Assessing an Iran Deal: 5 Big Lessons from History

July 7, 2015
"Negotiated agreements contributed significantly to the fact that we survived and, indeed, won the Cold War without nuclear Armageddon."
As the policy community prepares to assess an agreement between the U.S. and its P5+1 partners and Iran, Senate Foreign Relations Committee Chairman Bob Corker asked me to review the history of analogous agreements for lessons that illuminate the current challenge. In response to his assignment, I reviewed the seven decades of the nuclear era, during which the U.S. negotiated arms-control treaties, including the Non-Proliferation Treaty of 1968; strategic arms limitation talks and agreements from SALT to New Start; the North Korean accord of 1994; the agreements that helped eliminate nuclear weapons in Ukraine, Kazakhstan, and Belarus in the early 1990s; and the pact that eliminated the Libyan nuclear weapons program in 2003.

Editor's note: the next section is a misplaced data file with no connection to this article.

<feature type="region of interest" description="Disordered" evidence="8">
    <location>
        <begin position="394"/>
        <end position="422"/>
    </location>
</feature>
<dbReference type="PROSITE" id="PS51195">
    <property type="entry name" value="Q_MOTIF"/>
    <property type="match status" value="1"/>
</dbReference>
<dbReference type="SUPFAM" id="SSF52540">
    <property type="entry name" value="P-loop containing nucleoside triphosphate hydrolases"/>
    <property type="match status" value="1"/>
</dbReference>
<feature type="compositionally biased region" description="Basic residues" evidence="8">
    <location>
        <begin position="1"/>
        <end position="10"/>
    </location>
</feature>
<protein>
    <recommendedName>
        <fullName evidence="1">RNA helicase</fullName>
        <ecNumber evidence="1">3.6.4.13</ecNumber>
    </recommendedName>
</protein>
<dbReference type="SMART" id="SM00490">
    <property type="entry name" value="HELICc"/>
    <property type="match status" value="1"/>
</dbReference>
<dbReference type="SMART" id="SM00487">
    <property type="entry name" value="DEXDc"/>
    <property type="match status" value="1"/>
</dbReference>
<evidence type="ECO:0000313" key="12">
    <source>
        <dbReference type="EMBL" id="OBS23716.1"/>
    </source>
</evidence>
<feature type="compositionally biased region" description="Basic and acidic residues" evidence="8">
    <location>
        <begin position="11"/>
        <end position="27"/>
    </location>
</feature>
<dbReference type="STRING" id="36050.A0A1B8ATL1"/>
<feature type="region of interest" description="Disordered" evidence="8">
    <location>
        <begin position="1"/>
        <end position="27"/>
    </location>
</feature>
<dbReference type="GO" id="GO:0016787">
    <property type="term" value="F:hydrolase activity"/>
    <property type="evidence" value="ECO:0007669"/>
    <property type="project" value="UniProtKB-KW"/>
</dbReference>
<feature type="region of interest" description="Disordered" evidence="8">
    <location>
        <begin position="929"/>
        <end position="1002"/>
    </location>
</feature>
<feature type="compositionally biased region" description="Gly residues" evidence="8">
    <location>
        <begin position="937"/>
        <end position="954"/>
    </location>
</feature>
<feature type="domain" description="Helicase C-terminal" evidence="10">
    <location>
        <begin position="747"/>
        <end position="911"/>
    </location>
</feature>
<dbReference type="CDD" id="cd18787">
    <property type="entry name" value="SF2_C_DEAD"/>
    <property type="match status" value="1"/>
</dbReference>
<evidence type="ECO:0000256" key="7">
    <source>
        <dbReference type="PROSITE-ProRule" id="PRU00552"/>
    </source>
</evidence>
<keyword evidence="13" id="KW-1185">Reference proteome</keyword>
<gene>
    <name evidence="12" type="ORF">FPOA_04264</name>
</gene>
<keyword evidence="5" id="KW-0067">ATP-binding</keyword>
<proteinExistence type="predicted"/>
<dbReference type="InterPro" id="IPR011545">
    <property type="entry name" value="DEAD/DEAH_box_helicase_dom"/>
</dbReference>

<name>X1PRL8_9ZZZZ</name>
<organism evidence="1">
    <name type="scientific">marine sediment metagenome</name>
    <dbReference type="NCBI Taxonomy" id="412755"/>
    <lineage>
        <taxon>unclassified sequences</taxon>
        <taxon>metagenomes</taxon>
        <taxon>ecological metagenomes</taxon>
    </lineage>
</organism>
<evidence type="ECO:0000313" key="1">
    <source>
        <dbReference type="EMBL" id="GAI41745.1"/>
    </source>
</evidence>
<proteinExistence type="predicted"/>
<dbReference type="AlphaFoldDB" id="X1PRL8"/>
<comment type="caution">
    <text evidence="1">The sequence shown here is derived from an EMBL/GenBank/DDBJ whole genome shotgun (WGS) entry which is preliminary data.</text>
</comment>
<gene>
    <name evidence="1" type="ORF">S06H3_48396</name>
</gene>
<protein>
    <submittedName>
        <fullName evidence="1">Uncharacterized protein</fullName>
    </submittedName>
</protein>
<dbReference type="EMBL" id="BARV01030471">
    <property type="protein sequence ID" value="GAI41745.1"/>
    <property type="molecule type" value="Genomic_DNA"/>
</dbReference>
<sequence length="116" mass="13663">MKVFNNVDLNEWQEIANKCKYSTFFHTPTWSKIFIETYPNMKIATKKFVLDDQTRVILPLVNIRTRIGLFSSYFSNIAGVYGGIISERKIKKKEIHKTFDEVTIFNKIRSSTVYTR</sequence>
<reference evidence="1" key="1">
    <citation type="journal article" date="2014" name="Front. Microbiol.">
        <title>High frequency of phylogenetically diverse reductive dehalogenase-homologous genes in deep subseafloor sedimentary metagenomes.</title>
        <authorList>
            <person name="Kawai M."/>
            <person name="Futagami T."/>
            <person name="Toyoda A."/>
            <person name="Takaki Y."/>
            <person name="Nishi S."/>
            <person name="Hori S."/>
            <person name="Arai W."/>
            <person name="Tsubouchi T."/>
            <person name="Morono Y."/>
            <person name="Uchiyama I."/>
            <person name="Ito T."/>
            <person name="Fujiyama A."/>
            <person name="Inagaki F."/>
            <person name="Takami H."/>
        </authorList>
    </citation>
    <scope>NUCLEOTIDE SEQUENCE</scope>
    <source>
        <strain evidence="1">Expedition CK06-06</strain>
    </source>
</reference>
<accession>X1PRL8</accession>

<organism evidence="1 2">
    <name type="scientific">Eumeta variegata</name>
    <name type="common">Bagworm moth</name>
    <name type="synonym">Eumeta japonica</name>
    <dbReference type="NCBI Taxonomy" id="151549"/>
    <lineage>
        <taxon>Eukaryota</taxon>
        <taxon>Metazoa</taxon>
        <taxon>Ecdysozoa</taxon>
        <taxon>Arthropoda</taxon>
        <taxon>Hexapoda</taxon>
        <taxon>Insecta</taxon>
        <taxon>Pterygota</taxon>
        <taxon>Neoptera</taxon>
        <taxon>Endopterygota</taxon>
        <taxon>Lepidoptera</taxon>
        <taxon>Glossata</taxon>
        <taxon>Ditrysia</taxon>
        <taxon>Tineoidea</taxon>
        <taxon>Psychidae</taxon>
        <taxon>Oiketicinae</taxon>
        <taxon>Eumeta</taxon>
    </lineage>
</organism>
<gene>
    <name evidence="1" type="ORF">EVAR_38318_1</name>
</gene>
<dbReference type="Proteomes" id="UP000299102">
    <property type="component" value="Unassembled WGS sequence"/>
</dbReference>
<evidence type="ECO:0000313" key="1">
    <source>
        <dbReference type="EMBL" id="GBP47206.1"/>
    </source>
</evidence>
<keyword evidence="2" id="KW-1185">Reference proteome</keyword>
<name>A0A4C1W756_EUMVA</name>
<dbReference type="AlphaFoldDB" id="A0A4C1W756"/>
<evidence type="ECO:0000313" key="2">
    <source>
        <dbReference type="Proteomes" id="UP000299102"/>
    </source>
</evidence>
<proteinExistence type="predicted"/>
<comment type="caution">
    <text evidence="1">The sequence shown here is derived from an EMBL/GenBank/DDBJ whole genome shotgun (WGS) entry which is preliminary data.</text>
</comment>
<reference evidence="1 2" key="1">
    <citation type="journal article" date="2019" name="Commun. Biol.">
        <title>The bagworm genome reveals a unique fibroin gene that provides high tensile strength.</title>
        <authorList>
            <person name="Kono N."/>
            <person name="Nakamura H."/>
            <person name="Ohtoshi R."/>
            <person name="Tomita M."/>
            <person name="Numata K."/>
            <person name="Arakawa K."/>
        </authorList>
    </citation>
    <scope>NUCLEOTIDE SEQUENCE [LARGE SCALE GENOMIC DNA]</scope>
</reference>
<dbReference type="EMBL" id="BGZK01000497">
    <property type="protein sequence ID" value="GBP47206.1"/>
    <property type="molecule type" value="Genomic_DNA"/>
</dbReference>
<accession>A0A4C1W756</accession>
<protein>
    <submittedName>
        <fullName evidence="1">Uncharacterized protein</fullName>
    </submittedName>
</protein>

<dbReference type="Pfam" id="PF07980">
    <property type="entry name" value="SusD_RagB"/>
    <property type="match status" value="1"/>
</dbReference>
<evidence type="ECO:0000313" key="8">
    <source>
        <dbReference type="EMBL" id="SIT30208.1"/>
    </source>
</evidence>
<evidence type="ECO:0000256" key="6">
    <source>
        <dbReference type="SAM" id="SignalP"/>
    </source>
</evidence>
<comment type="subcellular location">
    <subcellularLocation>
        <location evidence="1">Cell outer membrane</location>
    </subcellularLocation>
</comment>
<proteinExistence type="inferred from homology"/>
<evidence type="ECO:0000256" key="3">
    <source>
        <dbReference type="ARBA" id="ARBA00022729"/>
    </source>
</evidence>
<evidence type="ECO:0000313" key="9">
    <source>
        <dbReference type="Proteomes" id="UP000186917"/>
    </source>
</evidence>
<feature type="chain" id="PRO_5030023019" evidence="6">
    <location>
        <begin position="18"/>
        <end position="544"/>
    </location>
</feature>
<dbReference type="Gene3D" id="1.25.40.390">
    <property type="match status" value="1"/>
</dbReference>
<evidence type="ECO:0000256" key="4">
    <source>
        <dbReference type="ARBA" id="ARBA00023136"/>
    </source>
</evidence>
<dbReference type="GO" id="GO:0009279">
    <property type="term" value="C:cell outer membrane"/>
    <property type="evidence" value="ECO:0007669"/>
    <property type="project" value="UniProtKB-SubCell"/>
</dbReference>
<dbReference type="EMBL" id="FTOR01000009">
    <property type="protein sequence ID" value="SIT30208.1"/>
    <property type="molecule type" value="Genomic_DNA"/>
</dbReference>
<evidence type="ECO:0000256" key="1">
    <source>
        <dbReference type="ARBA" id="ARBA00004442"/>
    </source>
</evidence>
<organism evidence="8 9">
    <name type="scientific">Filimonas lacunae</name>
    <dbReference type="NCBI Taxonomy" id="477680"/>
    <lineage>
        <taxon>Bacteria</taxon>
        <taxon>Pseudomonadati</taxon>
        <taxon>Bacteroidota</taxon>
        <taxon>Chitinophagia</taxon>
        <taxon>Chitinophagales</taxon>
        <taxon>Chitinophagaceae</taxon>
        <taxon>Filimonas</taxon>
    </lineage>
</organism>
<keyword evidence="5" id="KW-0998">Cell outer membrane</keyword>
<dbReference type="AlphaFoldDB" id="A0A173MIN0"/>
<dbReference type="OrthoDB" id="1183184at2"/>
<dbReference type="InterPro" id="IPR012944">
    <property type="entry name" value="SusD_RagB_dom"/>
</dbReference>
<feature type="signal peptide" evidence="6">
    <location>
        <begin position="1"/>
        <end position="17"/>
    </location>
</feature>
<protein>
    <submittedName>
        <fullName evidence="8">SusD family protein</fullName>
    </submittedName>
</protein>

Among many lessons and clues from this instructive history, five stand out:

Lesson #1:

Neither Greater Asia nor Greater Europe: America’s «Chaos» versus a Silk World Order


Tectonic geopolitical shifts are taking place in Eurasia. The Venetian merchant Marco Polo and the Moroccan scholar Ibn Battuta, both great travelers of their days, would be thoroughly impressed with the trade networks that are developing. The Eurasia of today is developing into a vast network of superhighways, railroad connections, mammoth ports, and sophisticated airports.

Interconnectedness is the name of the game and Beijing has been leading the way forward. Despite China’s massive project to bring the economies of Eurasia together, the Chinese still faces resentment by those that want to tarnish the image and leadership role of the People’s Republic. Here is just the latest example: although it is annually reported around Ramadan that there are restrictions on China’s Muslims, this year there has been a large international media barrage of reports claiming that China has banned fasting in the Muslim-majority Xinjiang Uyghur Autonomous Region. This type of media campaign evokes memories about the 3.14 protests that were orchestrated in the Tibet Autonomous Region and internationally to disrupt the 2008 Summer Olympics in Beijing.

Russia's New Nuclear Submarines to Target U.S. Aircraft Carriers